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Ok so my '97 Civic 150i is running a little to slow for my liking. I want it to be able to hang with a 2.0.

The first thing that comes to mind is swapping the mechanics out to make it the same as a VTEC under the hood.

What I want to know is, do I need to get the entire engine, motor. . .I'm really clueless?

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up vote 4 down vote accepted

Your most expensive problem is that a V-tec motor is designed to operate at higher RPM's than your motor can handle. This would mean that you'd have to get stronger pistons and connecting rods (or conrods as they're referred to). You'd also need to upgrade your valve springs to cope with the higher RPM and you might also have to get a new camshaft. All in all, you're probably going to be spending about $2000 just on that. This by itself won't actually make your car perform any better, but without these upgrades, your engine won't last.

Another problem with your particular car is that you have a single camshaft doing the work, but a V-tec will need to have a double-camshaft setup, meaning you'll need to have a new cylinder head, including camshafts installed.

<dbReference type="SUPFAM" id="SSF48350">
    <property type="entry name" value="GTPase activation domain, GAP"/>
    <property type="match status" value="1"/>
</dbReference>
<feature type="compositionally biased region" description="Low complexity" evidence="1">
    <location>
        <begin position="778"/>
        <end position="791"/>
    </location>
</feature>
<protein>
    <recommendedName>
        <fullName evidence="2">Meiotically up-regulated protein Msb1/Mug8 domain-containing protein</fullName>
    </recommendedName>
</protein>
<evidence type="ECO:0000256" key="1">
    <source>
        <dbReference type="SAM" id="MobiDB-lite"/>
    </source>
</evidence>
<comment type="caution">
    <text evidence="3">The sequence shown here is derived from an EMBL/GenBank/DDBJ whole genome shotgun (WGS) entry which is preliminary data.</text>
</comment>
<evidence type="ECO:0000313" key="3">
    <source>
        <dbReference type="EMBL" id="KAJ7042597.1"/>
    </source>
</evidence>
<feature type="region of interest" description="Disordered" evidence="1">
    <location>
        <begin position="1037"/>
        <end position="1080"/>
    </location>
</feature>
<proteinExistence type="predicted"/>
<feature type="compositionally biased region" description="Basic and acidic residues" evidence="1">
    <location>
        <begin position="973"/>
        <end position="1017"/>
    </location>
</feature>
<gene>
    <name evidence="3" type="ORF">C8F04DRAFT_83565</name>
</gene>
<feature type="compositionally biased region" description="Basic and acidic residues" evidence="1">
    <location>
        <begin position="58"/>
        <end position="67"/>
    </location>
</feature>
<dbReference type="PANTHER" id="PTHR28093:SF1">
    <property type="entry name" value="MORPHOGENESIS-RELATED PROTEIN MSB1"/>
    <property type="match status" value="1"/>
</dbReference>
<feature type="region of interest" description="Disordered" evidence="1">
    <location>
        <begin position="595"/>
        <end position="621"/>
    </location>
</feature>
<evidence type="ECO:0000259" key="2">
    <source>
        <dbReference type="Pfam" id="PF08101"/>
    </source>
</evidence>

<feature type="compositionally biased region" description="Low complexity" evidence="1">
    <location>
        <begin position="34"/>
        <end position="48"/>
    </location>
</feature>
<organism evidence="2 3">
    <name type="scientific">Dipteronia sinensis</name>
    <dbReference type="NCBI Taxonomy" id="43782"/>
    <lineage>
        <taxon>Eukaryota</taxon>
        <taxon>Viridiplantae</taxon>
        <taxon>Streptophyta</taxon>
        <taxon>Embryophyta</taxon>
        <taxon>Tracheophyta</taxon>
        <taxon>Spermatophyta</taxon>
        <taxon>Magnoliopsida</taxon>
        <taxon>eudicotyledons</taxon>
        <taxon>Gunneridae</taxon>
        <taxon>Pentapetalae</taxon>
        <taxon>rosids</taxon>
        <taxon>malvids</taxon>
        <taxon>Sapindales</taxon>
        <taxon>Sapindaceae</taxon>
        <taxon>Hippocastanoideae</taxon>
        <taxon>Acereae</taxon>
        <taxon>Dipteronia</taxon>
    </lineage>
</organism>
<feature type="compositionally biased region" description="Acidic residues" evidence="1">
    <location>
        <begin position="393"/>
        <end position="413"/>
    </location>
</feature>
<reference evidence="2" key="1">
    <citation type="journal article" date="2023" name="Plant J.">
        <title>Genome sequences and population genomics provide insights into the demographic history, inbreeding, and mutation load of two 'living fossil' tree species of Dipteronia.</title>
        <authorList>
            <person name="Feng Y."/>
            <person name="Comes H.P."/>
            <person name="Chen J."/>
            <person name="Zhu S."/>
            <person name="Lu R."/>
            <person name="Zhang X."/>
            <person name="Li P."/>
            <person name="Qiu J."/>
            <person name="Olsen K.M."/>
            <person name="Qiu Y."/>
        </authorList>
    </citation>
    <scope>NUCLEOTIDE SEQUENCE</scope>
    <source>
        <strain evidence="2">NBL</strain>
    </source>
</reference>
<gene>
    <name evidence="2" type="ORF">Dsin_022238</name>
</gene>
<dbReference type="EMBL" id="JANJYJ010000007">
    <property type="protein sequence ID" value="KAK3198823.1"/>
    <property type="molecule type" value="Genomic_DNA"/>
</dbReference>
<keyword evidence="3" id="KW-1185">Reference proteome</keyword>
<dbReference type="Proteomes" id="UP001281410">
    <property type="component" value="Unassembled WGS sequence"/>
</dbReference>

I'll stop now. The short answer is that if you want V-tec, it's going to be cheaper to just buy a secondhand V-tec.

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got it. . .thanks –  pythonian29033 Feb 7 at 12:54
    
Sorry man, but I learned the costs the hard way. –  Juann Strauss Feb 7 at 14:32
    
a lot of guys here in South africa have done such conversions though. . . –  pythonian29033 Feb 7 at 14:35
    
Imagine two Capetonians chatting on StackExchange. BUt I'd rather have a whole engine installed than having to modify the current one. Plus you could sell the old engine to recover some of the costs. –  Juann Strauss Feb 7 at 14:42
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Don't do it to an old Ballade though. For the money you're going to spend, it's better to just go ahead and buy something faster. Like a Superboss or something. Turbo + suspension, wheels, etc will easily work out to more than R50k, which is how much you'll pay for a Superboss in good condition. –  Juann Strauss Feb 7 at 14:48

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